Embattled Chinese conglomerate HNA Group will delay the submission of a proposal for the restructuring of its heavily indebted airlines-to-property business, as China’s state-owned carriers have steered clear of bailing out the country’s biggest private-sector carrier, according to sources familiar with the matter.
The restructuring of Hainan-based HNA will most probably involve consortiums comprising multiple companies. The government working group that seized control of HNA in late February 2020 will make sure Hainan Airlines remains a private company and will ring-fence it from the country’s three biggest state-owned carriers, said the sources, speaking on condition of anonymity. HNA Group’s debt amounts to at least US$187 billion HNA Group and Hainan Airlines did not respond to requests for comment.
HNA, which used to own a global assets portfolio that ranged from the largest stake in Deutsche Bank to 25 per cent of Hilton Hotels, entered bankruptcy restructuring in January, a year after its previous management was ousted in a state takeover. As a state ward, the company began looking for strategic investors publicly in March and has been shedding its international assets.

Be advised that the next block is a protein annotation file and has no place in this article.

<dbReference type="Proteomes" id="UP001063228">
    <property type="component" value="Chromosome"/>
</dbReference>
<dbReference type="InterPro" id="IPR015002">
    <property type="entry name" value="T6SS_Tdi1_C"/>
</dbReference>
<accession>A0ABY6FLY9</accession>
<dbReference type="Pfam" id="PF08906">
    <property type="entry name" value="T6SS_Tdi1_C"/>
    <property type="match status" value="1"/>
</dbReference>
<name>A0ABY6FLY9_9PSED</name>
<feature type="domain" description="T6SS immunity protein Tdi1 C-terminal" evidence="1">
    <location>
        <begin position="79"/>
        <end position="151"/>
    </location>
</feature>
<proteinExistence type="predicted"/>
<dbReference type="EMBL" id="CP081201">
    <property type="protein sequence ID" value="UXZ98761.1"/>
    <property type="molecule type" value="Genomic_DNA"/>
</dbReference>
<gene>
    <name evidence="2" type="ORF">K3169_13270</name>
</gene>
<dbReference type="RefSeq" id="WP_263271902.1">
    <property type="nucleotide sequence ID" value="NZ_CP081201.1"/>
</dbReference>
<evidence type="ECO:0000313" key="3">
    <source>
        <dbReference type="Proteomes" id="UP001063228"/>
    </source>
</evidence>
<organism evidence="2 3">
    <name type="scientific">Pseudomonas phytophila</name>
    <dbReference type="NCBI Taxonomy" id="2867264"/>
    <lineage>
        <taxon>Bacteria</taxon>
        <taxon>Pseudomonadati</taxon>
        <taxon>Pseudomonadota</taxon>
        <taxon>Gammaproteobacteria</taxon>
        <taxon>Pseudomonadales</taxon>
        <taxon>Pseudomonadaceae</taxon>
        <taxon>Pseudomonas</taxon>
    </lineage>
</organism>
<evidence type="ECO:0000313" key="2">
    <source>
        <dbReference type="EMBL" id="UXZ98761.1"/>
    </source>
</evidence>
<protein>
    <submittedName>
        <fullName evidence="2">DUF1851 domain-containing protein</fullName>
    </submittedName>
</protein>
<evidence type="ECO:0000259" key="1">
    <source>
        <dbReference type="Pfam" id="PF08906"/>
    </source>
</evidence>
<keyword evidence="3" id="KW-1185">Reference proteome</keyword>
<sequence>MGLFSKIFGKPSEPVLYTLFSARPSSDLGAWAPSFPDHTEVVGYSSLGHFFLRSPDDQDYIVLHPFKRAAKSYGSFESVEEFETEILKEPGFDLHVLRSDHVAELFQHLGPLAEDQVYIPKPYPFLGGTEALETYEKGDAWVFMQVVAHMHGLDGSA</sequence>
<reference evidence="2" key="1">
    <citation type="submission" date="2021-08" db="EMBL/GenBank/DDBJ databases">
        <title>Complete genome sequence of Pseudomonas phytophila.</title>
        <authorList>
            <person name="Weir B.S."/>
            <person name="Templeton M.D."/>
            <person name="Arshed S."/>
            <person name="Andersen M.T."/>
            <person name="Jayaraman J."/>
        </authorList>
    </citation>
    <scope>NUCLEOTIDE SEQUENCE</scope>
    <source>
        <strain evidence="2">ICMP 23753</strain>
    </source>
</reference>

A deadline for HNA’s restructuring plan was postponed to November 10 from August 10 by the Hainan High People’s Court in a ruling last Friday. The provincial authorities, which are represented on the committee that oversees HNA, want the management of HNA’s airport assets – including Haikou Meilan International Airport, the gateway to Hainan province’s capital – to remain in state hands. They also want at least one member of any consortium for airport assets to be a state-owned enterprise, the sources said.
“The work related to laying down of the proposal for restructuring plan is still undergoing. The related content of the proposal has not been finalised. The company and its subsidiaries applied to the Hainan High People’s Court to extend the submission deadline of the proposal for three months,” Hainan Airlines said in a filing on Friday. The airline was successful with its application, and said it would continue to work on the proposal based on asset investigation, liability review and the introduction of strategic investors.